Investing.com - West Texas Intermediate oil futures rose to the highest levels of the session on Wednesday, after data showed that oil supplies in the U.S. rose less than expected last week.
On the New York Mercantile Exchange, crude oil for June delivery tacked on 80 cents, or 1.4%, to trade at $57.86 a barrel during U.S. morning hours. Prices were at around $57.36 prior to the release of the inventory data.
The U.S. Energy Information Administration said in its weekly report that U.S. crude oil inventories rose by 1.9 million barrels in the week ended April 24, below expectations for an increase of 2.3 million barrels.
Total U.S. crude oil inventories stood at 490.9 million barrels as of last week, the most in at least 80 years, even as drilling activity fell.
The report also showed that total motor gasoline inventories increased by 1.7 million barrels, compared to expectations for a gain of 0.3 million, while distillate stockpiles fell by 0.1 million barrels.
U.S. oil futures have risen almost 15% in April due to mounting expectations that U.S. shale oil production has peaked and may start falling in the coming months amid an ongoing collapse in rigs drilling for oil.
According to industry research group Baker Hughes (NYSE:BHI), the number of rigs drilling for oil in the U.S. fell by 31 last week to 703, the lowest since October 2010. It was the 20th straight week of declines.
Market players have been paying close attention to the shrinking rig count in recent months for signs it will eventually reduce the glut of crude flowing into the market.
Elsewhere, on the ICE Futures Exchange in London, Brent oil for June delivery rose 50 cents, or 0.77%, to trade at $65.14 a barrel. On Tuesday, London-traded Brent futures declined 19 cents, or 0.29%, to close at $64.64.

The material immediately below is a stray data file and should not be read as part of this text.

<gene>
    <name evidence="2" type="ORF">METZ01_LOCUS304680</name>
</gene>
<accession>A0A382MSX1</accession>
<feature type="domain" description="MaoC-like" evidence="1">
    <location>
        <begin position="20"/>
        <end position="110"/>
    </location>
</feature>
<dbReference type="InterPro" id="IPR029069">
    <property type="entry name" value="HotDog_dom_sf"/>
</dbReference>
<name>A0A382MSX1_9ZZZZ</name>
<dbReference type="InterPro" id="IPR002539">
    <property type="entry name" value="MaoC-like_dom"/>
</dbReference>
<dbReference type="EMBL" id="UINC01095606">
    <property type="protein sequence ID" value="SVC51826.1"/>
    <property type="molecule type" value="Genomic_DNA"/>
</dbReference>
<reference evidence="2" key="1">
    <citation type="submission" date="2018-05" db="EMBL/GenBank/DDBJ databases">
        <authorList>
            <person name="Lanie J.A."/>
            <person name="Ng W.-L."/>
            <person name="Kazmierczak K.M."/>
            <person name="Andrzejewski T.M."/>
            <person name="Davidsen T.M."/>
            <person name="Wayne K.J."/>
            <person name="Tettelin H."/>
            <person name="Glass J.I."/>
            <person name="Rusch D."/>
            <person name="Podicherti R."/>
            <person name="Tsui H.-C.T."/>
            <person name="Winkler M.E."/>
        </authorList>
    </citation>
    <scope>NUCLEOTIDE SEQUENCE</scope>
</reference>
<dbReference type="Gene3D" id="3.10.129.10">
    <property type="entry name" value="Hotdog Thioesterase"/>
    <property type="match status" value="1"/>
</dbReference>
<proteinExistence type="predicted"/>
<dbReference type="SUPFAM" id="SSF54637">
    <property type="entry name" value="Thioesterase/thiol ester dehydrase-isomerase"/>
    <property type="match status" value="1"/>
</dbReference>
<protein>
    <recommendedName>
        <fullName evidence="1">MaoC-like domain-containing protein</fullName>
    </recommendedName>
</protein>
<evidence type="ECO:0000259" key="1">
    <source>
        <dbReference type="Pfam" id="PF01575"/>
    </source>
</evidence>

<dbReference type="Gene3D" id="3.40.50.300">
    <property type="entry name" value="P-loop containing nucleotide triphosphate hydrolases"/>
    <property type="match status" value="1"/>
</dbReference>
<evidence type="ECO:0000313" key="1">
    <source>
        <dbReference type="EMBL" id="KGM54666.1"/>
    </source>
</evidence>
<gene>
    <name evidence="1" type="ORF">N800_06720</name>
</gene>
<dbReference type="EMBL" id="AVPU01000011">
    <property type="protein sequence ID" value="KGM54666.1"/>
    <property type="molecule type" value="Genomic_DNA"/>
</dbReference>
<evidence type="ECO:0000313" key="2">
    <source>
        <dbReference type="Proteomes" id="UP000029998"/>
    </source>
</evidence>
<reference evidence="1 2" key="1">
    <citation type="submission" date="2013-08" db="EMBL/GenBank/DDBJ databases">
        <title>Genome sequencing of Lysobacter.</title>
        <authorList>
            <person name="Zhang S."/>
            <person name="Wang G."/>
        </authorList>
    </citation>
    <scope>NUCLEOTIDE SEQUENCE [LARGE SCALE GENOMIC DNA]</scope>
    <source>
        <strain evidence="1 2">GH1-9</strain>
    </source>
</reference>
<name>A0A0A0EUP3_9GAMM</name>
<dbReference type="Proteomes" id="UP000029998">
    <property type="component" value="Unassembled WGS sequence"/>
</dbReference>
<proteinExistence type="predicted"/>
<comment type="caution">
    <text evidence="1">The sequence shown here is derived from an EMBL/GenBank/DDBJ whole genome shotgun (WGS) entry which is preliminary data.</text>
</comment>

Brent futures are up more than 15% so far in April as some investors bet that a bottom had been reached after a nine-month long rout. But prices are still down approximately 43% since June, when futures climbed near $116.
The spread between the Brent and the WTI crude contracts stood at $7.28 a barrel, compared to $7.58 by close of trade on Tuesday.
Meanwhile, the Commerce Department reported that the U.S. economy grew just 0.2% in the three months to March, slowing from 2.2% in the final quarter of 2014. It was the slowest rate of growth in a year. The consensus forecast among economists was for a more moderate slowdown to 1.0%.
Consumer spending, which accounts for approximately 70% of U.S. economic activity, slowed to 1.9% in the first three months of this year, down sharply from 4.4% in the fourth quarter.
The data came as investors were looking ahead to the Federal Reserve’s rate statement later in the day for further indications on the timing of a first rate increase.
Recent disappointing economic reports have prompted investors to push back expectations for an initial rate hike to later in the year from midyear.
The U.S. dollar index, which measures the greenback’s strength against a trade-weighted basket of six major currencies, was last down 1.2% to 95.04, the weakest since March 18.
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